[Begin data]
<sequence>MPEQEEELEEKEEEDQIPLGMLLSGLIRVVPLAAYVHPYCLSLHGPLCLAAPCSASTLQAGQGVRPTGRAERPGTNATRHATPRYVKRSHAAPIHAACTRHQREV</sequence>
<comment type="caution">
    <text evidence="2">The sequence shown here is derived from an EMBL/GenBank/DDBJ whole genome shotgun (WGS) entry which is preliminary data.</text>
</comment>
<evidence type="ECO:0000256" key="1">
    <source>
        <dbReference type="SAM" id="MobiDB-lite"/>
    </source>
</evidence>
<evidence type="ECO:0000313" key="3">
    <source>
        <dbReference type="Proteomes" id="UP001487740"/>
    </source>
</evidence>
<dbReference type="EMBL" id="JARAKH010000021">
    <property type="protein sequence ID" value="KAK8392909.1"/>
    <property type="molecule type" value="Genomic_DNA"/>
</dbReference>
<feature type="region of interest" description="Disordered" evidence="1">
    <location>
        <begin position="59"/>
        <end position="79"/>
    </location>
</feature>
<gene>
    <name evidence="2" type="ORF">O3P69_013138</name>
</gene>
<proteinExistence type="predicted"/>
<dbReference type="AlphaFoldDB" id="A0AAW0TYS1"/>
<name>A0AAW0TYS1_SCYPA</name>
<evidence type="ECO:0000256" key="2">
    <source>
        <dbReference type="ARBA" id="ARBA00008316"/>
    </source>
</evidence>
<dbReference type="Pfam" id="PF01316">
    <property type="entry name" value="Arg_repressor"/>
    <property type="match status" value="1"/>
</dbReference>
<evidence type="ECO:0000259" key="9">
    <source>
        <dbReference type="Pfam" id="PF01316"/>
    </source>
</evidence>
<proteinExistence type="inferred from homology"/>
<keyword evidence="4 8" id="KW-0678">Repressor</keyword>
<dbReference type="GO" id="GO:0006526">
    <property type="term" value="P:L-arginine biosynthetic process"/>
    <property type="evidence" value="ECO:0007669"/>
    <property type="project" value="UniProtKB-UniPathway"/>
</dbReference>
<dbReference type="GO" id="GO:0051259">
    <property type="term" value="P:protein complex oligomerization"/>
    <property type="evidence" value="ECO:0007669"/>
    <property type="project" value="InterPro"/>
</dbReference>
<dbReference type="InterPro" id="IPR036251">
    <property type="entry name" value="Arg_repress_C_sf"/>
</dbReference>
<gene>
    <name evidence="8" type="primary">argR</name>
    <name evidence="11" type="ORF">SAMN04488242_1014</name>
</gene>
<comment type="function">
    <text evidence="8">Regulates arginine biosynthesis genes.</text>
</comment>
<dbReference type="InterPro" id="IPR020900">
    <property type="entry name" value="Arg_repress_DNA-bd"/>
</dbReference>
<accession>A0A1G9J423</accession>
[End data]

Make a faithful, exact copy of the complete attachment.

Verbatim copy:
<sequence>MPEQEEELEEKEEEDQIPLGMLLSGLIRVVPLAAYVHPYCLSLHGPLCLAAPCSASTLQAGQGVRPTGRAERPGTNATRHATPRYVKRSHAAPIHAACTRHQREV</sequence>
<comment type="caution">
    <text evidence="2">The sequence shown here is derived from an EMBL/GenBank/DDBJ whole genome shotgun (WGS) entry which is preliminary data.</text>
</comment>
<evidence type="ECO:0000256" key="1">
    <source>
        <dbReference type="SAM" id="MobiDB-lite"/>
    </source>
</evidence>
<evidence type="ECO:0000313" key="3">
    <source>
        <dbReference type="Proteomes" id="UP001487740"/>
    </source>
</evidence>
<dbReference type="EMBL" id="JARAKH010000021">
    <property type="protein sequence ID" value="KAK8392909.1"/>
    <property type="molecule type" value="Genomic_DNA"/>
</dbReference>
<feature type="region of interest" description="Disordered" evidence="1">
    <location>
        <begin position="59"/>
        <end position="79"/>
    </location>
</feature>
<gene>
    <name evidence="2" type="ORF">O3P69_013138</name>
</gene>
<proteinExistence type="predicted"/>
<dbReference type="AlphaFoldDB" id="A0AAW0TYS1"/>
<name>A0AAW0TYS1_SCYPA</name>
<evidence type="ECO:0000256" key="2">
    <source>
        <dbReference type="ARBA" id="ARBA00008316"/>
    </source>
</evidence>
<dbReference type="Pfam" id="PF01316">
    <property type="entry name" value="Arg_repressor"/>
    <property type="match status" value="1"/>
</dbReference>
<evidence type="ECO:0000259" key="9">
    <source>
        <dbReference type="Pfam" id="PF01316"/>
    </source>
</evidence>
<proteinExistence type="inferred from homology"/>
<keyword evidence="4 8" id="KW-0678">Repressor</keyword>
<dbReference type="GO" id="GO:0006526">
    <property type="term" value="P:L-arginine biosynthetic process"/>
    <property type="evidence" value="ECO:0007669"/>
    <property type="project" value="UniProtKB-UniPathway"/>
</dbReference>
<dbReference type="GO" id="GO:0051259">
    <property type="term" value="P:protein complex oligomerization"/>
    <property type="evidence" value="ECO:0007669"/>
    <property type="project" value="InterPro"/>
</dbReference>
<dbReference type="InterPro" id="IPR036251">
    <property type="entry name" value="Arg_repress_C_sf"/>
</dbReference>
<gene>
    <name evidence="8" type="primary">argR</name>
    <name evidence="11" type="ORF">SAMN04488242_1014</name>
</gene>
<comment type="function">
    <text evidence="8">Regulates arginine biosynthesis genes.</text>
</comment>
<dbReference type="InterPro" id="IPR020900">
    <property type="entry name" value="Arg_repress_DNA-bd"/>
</dbReference>
<accession>A0A1G9J423</accession>